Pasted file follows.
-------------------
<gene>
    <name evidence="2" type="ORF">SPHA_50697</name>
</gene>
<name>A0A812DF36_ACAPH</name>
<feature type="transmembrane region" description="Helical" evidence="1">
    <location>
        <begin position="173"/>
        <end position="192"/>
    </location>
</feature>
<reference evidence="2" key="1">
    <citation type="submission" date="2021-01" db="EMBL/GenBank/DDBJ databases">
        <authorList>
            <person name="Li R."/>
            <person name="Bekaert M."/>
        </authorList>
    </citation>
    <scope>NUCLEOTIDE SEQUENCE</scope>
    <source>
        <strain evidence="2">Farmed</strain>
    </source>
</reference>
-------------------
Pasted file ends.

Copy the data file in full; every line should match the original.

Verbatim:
<gene>
    <name evidence="2" type="ORF">SPHA_50697</name>
</gene>
<name>A0A812DF36_ACAPH</name>
<feature type="transmembrane region" description="Helical" evidence="1">
    <location>
        <begin position="173"/>
        <end position="192"/>
    </location>
</feature>
<reference evidence="2" key="1">
    <citation type="submission" date="2021-01" db="EMBL/GenBank/DDBJ databases">
        <authorList>
            <person name="Li R."/>
            <person name="Bekaert M."/>
        </authorList>
    </citation>
    <scope>NUCLEOTIDE SEQUENCE</scope>
    <source>
        <strain evidence="2">Farmed</strain>
    </source>
</reference>